Because kids are less aware of the risks involved in handing over their personal data, they need greater protection when you are collecting and processing their data.Here is a guide and checklist for what you need to know about GDPR and children’s data.”

This is the first sentence of the ICO’s webpage about GDPR and children:

Children need particular protection when you are collecting and processing their personal data because they may be less aware of the risks involved.

Coincidence, you think? This is the third line:

If a business processes children’s personal data then great care and thought should be given about the need to protect them from the outset, and any systems and processes should be designed with this in mind

This is the second line of the ICO’s page:

If you process children’s personal data then you should think about the need to protect them from the outset, and design your systems and processes with this in mind

Blog, fourth para:

Compliance with the data protection principles and in particular fairness should be central to all processing of children’s personal data. ”

ICO page, third line:

“Compliance with the data protection principles and in particular fairness should be central to all your processing of children’s personal data

They rejigged the first few elements a little, but after that, whoever was doing it evidently got bored and it’s pretty much word for word:

GDPR Legal Blog:

A business needs to have a lawful basis for processing a child’s personal data. Consent is one possible lawful basis for processing, but it is not the only option. Sometimes using an alternative basis is more appropriate and provides better protection for the child.

ICO page

You need to have a lawful basis for processing a child’s personal data. Consent is one possible lawful basis for processing, but it is not the only option. Sometimes using an alternative basis is more appropriate and provides better protection for the child.

GDPR Legal Blog

General Checklists

  • We comply with all the requirements of the GDPR, not just those specifically relating to children and included in this checklist. 
  • We design our processing with children in mind from the outset and use a data protection by design and by default approach. 
  • We make sure that our processing is fair and complies with the data protection principles. 
  • As a matter of good practice, we use DPIAs (data protection impact assessments) to help us assess and mitigate the risks to children.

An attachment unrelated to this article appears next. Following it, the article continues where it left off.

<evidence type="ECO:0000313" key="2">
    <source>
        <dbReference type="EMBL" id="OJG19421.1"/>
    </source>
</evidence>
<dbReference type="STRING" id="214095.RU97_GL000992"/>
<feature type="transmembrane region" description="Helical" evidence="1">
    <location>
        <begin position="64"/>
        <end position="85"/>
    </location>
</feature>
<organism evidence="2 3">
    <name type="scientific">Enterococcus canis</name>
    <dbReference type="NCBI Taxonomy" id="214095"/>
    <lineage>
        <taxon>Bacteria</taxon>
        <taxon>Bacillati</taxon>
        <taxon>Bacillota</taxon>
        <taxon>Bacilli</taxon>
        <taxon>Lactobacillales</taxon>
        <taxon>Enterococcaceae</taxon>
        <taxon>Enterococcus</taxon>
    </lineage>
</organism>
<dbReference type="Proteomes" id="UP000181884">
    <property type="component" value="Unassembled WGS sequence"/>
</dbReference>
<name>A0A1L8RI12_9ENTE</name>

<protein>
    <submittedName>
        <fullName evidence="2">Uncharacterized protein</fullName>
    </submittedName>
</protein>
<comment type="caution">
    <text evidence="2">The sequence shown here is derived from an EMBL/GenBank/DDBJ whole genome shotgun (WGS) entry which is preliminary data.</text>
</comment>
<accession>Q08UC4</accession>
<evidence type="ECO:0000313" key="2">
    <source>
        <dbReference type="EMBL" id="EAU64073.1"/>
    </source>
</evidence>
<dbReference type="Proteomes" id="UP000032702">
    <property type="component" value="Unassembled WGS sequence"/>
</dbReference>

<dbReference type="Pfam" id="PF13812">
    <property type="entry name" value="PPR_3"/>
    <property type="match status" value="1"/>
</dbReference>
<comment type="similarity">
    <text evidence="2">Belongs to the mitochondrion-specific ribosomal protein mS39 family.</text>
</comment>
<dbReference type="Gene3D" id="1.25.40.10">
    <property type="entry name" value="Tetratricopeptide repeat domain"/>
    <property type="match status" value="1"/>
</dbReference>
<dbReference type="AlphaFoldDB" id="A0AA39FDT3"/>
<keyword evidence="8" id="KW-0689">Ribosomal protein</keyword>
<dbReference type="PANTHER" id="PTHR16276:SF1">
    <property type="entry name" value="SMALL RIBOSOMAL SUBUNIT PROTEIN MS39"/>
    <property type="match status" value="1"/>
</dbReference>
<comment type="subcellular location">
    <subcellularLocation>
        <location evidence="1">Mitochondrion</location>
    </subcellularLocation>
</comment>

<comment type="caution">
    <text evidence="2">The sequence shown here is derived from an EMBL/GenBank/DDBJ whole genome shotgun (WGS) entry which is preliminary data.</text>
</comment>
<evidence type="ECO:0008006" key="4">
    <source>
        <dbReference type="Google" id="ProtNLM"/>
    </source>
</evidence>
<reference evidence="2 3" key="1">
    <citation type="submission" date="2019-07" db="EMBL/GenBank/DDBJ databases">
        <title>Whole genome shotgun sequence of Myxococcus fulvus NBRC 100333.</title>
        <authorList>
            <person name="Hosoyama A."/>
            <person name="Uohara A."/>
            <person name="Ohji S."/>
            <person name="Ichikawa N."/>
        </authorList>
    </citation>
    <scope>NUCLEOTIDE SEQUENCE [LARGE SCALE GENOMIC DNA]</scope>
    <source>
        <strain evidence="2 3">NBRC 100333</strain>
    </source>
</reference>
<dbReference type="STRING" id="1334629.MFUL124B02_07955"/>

• If our processing is likely to result in a high risk to the rights and freedom of children then we always do a DPIA. 
  • As a matter of good practice, we take children’s views into account when designing our processing.

ICO page: 

Checklists

General

  • We comply with all the requirements of the GDPR, not just those specifically relating to children and included in this checklist.
  • We design our processing with children in mind from the outset, and use a data protection by design and by default approach.
  • We make sure that our processing is fair and complies with the data protection principles.
  • As a matter of good practice, we use DPIAs to help us assess and mitigate the risks to children.
  • If our processing is likely to result in a high risk to the rights and freedom of children then we always do a DPIA.
  • As a matter of good practice, we take children’s views into account when designing our processing.”

NB: I’ve screenshotted all of it.

Someone at GDPR Legal lifted the whole thing uncredited and passed it off as their own work. A company that claims to be able to provide “practical and bespoke advice”, guiding “major projects in some of the UK’s largest businesses” nicked content from the ICO’s website. This kind of cutting and pasting gives plagiarism a bad name. At least GDPR’s previous Grand Master Plagiarist did it in style with some top-drawer endorsements.

The GDPR frenzy is over. Some of the new entrants have gone from strength to strength, and some of them are now selling kitchens. The current crisis will test everyone, and I doubt that the DP landscape will look the same in a year’s time. Nevertheless, while I hope the data protection sector remains robust enough to accommodate both the slick, corporate operations, and a few maniac artisans like me, it surely doesn’t need chancers any more? I hope we can all agree that a company that can’t even design its own privacy policy, that won’t admit who its experts are, and who steals from the regulator deserves to be shamed? I hope this blog might persuade a few unwary punters to do some due diligence before handing over their cash and perhaps pick a company who writes their own material. Whatever the LinkedIn blockers think of me, and I of them, surely we’re all better than this?

Comments

  1. Freddybobs says:

    I do like the “Find out more” button at the bottom of the privacy notice that, when engaged, takes you back to the top of the page. Reminds me of the tagline at the bottom of most Scarfolk posters: “For more information, please re-read”.